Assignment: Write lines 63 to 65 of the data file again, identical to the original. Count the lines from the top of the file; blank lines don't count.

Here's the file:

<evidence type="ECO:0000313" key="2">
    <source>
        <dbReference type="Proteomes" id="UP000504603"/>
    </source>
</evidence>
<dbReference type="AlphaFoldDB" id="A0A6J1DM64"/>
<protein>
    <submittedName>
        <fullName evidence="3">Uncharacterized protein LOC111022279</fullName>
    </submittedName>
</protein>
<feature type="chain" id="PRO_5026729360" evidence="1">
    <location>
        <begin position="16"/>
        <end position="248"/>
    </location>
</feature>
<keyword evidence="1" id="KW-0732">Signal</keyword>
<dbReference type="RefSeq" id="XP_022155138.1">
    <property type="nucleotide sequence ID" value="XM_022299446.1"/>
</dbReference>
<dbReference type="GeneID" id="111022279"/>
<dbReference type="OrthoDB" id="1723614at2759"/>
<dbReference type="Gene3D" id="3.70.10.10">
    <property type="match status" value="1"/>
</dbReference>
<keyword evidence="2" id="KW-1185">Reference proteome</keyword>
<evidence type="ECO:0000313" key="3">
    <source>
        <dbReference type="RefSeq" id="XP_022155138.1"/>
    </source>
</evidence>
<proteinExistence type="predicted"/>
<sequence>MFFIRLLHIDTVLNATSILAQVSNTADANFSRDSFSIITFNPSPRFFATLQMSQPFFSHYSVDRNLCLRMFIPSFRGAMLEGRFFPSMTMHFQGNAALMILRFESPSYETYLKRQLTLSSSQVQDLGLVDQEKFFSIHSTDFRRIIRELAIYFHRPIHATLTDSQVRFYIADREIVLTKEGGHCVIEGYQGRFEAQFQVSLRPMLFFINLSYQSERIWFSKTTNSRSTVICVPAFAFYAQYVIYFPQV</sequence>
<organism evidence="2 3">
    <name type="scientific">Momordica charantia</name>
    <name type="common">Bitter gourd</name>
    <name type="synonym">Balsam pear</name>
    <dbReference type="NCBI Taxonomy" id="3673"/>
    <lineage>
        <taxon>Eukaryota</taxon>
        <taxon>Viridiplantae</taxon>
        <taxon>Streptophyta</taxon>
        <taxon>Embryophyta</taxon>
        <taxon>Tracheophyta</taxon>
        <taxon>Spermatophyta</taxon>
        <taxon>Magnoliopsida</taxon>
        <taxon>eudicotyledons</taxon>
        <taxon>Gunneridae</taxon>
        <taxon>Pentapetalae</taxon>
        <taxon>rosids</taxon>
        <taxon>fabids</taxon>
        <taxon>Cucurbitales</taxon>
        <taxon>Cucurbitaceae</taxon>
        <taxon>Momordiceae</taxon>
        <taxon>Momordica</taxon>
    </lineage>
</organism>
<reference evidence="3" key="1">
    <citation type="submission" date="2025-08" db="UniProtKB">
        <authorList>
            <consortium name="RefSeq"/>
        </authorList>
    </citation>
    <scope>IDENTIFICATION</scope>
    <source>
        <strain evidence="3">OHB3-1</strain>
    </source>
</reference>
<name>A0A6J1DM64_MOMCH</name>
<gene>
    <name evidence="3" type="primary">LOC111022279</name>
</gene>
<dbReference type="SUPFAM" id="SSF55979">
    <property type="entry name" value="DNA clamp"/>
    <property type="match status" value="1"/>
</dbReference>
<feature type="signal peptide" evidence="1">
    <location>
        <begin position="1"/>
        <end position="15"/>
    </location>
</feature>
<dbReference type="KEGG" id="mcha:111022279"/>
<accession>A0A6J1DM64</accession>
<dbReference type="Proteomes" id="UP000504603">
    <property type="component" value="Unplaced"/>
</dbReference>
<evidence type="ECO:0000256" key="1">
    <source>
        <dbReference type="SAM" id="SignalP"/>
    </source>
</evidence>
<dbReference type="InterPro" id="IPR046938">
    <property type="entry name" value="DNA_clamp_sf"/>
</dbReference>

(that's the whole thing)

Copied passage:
        </authorList>
    </citation>
    <scope>IDENTIFICATION</scope>